In 1993, approximately 20,000 Americans died from an AIDS related illness, 3,000 of those Philadelphians, according to one news report. At the time, HIV and AIDS were shrouded by stigma and prejudice against those who had it, especially those who were gay. For director Jonathan Demme, Philadelphia was his chance to get the general public to look past that stigma in the first big-budget and big-star Hollywood film about AIDS and homosexuals suffering from it. The film, starring Tom Hanks as Andrew Beckett, a homosexual man suffering from AIDS, and Denzel Washington as Joe Miller, a homophobic lawyer who takes on Beckett’s case, is inspired in part by the story of Geoffrey Bowers’ AIDS discrimination lawsuit.
In the film, Beckett is an aspiring and hard-working young lawyer who is looked favorable upon at a competitive law firm. However, Beckett keeps his sexual orientation and HIV-positive status from his employers, something that is completely legal. One of his employers notices a purple lesion on Beckett’s forehead, recognizing it as a sign of HIV/AIDS. Beckett is subsequently fired, though he alleges it was because of AIDS discrimination rather than a missing file on an important case that was the official cause of his termination. As his condition worsens, Beckett eventually finds help in none other than Miller, a homophobic lawyer who is initially put-off by Beckett but eventually takes on his case, marking one of the first AIDS-discrimination lawsuits at that time. Miller ultimately warms to Beckett as a person, though he is still opposed to homosexuality in general. In the end, Beckett wins his case, but loses his life.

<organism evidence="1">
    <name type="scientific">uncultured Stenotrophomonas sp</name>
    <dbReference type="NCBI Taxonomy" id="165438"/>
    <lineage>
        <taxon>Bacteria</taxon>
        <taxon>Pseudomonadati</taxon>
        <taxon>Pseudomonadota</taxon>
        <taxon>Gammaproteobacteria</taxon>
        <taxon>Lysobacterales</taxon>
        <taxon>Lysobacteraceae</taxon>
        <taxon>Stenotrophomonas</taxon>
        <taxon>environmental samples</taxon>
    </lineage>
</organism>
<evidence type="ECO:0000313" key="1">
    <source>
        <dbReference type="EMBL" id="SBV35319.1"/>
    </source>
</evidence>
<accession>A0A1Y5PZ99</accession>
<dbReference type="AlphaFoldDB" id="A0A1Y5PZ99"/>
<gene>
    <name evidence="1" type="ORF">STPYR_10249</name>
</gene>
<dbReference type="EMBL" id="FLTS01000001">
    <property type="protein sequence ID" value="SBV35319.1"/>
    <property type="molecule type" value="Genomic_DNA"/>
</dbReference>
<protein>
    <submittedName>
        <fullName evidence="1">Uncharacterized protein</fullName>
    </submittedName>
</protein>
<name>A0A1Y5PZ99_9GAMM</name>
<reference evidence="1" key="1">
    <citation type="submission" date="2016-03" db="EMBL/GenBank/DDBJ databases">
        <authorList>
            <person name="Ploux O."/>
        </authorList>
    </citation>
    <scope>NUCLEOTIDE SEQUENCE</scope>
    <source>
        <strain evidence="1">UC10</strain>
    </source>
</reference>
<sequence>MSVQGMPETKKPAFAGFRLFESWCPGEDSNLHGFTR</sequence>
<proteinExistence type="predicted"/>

Philadelphia was purposely made to change the general public’s ideas about homosexuality and HIV/AIDS, something that it ultimately did. Centers that helped treat people with AIDS got more recognition, as did those suffering from AIDS. It also acknowledged the importance of getting tested for HIV, the symptoms, and the ways in which it could be spread. The film helped to demystify the mystery surrounding HIV/AIDS and tackled the problems and prejudices our society has with homosexuality. After Philadelphia hit the mainstream moviegoers, ideas about homosexuality changed, and although there wasn’t an immediate turnaround, people became much more open to listening.
This film laid the groundwork for future films to take off and continue to progression towards a society open to HIV/AIDS awareness and acceptance of the LGBTQ community. Since Philadelphia, films such as Dallas Buyers Club and Rent (based off the musical written in 1994). Philadelphia was envisioned by a man who was watching his HIV/AIDS infected friends dying around him, and knew that something had to be done to raise awareness. This film not only brings justice to those who are discriminated against, it also shows the terrible and deadly progression of AIDS in a man we wholeheartedly sympathize with. It puts a face to the disease, and that is something that cannot be ignored.